When Brett Brown entered the playoffs he’d been warned twice, publicly, by his boss that he’d better win now and win big.
He entered having coached his reconstructed starting lineup just 10 times, thanks mainly to chronic tendinitis in the left knee of his best player, Joel Embiid. He entered amid claims that he can’t coach late in games, that he can’t adjust midgame, and that he’d lost the locker room.
Then his No. 3-seed Sixers lost Game 1 of the first round of the playoffs against the No. 6-seed Nets, and, absurdly, #firebrettbrown was trending in Philly.
It’s not trending anymore.
Brown won the next four games. He won close and late, with and without Embiid; he made brilliant in-game adjustments; and he profanely demanded better play from the locker room he’d supposedly lost.
By the time the Sixers took the court for their Game 5 disembowelment of the Nets, 122-100, the Sixers had become an efficient two-way team with defined roles and an obsession with defense as they begin the Eastern Conference semifinals Saturday at No. 2 Toronto.
His biggest move? According to Nets coach Kenny Atkinson, it was blanketing Joe Harris, the NBA’s best three-point shooter this season, by having 34-year-old gunner JJ Redick set up camp inside Harris’ compression shorts.
Redick chased Harris all night, every night. He fought through screens. He dared Harris to cut backdoor — where Harris encountered Embiid or his backup, 7-foot-3 Boban Marjanovic.
“Their defense on Joe Harris really slowed us down,” Atkinson said. “They were top-locking him. He’s kind of our engine.”
Engine? That might seem like an exaggeration for a fourth-year player who, before this season, started 26 NBA games, then averaged 13.7 points, third on the team. But Harris led the league with a 47.4 percentage on three-point shots this season, and he’d scorched the Sixers at 55.6 percent in their four regular-season meetings.
That ended. He shot 19 percent in the five-game series, and just 5.9 percent after Game 1. It’s even worse than it sounds.
Harris made 3 of 4 threes in the first seven minutes of Game 1. He didn’t make another until just under six minutes remained in Game 5, a span of about 203 minutes, or the equivalent of more than four entire games. He didn’t connect at all in Games 2, 3, and 4, going 0-for-12.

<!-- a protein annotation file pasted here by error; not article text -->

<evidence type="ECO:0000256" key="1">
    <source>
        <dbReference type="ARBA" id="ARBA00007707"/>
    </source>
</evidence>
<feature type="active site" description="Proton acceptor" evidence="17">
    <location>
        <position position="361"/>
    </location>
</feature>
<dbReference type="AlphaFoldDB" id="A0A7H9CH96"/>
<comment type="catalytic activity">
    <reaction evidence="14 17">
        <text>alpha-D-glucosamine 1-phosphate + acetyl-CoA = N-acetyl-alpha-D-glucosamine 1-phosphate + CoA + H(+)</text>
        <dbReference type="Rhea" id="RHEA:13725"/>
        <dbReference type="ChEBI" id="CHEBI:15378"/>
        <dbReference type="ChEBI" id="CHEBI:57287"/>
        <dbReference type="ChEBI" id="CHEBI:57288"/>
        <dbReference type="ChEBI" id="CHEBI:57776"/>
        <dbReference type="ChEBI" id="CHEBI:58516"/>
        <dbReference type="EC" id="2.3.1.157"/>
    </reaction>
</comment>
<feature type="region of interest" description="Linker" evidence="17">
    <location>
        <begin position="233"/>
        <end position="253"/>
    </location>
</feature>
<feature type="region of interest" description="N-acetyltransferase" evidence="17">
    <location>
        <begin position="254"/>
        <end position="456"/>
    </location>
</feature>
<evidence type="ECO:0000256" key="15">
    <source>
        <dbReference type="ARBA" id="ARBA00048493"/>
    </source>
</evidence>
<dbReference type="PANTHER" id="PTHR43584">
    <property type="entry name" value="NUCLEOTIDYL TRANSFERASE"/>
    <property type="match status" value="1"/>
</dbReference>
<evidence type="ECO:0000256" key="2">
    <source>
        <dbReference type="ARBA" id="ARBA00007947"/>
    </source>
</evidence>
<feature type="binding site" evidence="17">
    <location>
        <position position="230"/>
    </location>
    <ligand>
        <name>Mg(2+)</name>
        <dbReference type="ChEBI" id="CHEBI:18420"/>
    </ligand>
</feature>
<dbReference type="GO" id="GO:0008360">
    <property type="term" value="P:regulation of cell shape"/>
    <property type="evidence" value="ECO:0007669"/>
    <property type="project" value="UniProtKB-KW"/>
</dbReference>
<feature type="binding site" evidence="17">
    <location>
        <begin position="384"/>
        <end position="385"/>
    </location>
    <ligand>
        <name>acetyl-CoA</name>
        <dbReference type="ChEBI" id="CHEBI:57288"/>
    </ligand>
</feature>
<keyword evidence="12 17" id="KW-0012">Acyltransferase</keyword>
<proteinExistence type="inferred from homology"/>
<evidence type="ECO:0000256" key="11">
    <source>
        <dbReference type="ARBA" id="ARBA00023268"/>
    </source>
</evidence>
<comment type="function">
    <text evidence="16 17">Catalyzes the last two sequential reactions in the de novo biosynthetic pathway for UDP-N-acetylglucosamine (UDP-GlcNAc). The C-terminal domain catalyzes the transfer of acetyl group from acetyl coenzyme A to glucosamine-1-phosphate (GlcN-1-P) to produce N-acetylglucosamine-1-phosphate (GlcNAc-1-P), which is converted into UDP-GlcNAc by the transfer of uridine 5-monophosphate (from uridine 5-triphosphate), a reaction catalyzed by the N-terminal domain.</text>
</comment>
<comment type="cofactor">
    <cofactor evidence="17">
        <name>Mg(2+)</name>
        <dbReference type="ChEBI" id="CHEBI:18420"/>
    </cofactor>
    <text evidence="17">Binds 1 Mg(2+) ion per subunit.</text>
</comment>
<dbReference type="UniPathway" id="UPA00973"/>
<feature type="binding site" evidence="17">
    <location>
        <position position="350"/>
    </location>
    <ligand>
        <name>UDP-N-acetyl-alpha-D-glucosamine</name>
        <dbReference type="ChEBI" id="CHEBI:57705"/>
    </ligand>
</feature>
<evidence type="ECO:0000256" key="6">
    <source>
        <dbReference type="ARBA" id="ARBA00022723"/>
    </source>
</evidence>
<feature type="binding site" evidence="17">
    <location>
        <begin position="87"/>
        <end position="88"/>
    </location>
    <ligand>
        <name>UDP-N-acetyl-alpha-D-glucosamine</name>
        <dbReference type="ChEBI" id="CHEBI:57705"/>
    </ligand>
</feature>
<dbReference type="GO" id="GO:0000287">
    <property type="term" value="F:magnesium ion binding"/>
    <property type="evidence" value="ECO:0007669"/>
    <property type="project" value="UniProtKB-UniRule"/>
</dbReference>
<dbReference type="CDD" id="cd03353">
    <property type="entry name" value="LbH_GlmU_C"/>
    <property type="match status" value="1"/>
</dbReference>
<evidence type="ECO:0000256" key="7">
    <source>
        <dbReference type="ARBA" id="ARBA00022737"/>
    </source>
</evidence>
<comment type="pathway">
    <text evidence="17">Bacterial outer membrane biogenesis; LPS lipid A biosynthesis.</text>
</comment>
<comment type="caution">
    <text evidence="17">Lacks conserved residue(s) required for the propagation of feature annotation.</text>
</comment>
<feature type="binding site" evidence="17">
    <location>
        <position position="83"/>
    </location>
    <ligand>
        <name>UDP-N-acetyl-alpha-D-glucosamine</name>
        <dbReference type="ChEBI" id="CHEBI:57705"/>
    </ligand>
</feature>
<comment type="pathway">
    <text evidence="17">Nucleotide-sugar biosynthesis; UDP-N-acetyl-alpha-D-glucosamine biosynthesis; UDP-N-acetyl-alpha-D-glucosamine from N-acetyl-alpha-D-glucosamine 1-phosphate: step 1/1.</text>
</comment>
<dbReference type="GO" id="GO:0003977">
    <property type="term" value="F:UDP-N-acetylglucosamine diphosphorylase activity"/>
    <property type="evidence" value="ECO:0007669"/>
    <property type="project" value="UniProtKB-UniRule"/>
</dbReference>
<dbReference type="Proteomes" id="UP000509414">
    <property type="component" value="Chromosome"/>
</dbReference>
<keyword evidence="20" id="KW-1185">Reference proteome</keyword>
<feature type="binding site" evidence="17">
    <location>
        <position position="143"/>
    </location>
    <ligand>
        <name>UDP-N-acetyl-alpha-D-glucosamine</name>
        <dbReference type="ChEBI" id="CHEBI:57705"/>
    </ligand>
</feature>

“Early on, I struggled adjusting to how they defended me,” Harris admitted. “A lot of my action is coming off screens and trying to move without the ball. They did a good job taking away any clean looks I might have gotten from three, forcing me to go down in the paint, forcing me down off of screens.”
He credited Redick, who usually is a defensive liability.
“The way that he defended, he didn’t get enough credit,” Harris said. “He made things tough for me all series long. He’s a great position defender.”
That isn’t to say Harris was never open. When he did see daylight, he was too rattled to capitalize.
“As the series wore on, I was better at adjusting to it. But by then I wasn’t able to find a rhythm or get anything going offensively,” Harris said. “I just wasn’t able to knock them down.”
Knocking guys down became a theme. The Sixers led by a point at halftime of Game 2, when Brown decided it was time for the gloves to come off.
He benched backup point guard T.J. McConnell and gave swingman James Ennis more minutes. When Ben Simmons sat, Brown handed ballhandling duties to forwards Jimmy Butler and Tobias Harris. The team that used the pick-and-roll second-least in the NBA, behind only Golden State, turned to Jimmy Buckets and Toby.
The Sixers responded with a record-tying third quarter and took control of the series.
“That was a big turning point, the 51-point third quarter,” said Jarrett Allen, the Nets’ skinny center, who was twice flagrantly fouled by Embiid, who is about 50 pounds heavier. “That gave them confidence.”
They were inspired.
Brown seldom challenges his charges, but then, in his six Process-driven seasons. he seldom had charges worthy of challenge. After watching six quarters of lousy defense to start the playoffs, Brown laid into the Sixers with a halftime rant for the ages.
He has won 103 games the last two seasons, has won two of the three postseason series he’s been in, and he has done it while usually unsure if Embiid will play.
Is Brown proud of his performance so far? Does he feel vindicated?
“It’s the world we live in," he told me. "I do know this: These players play for each other.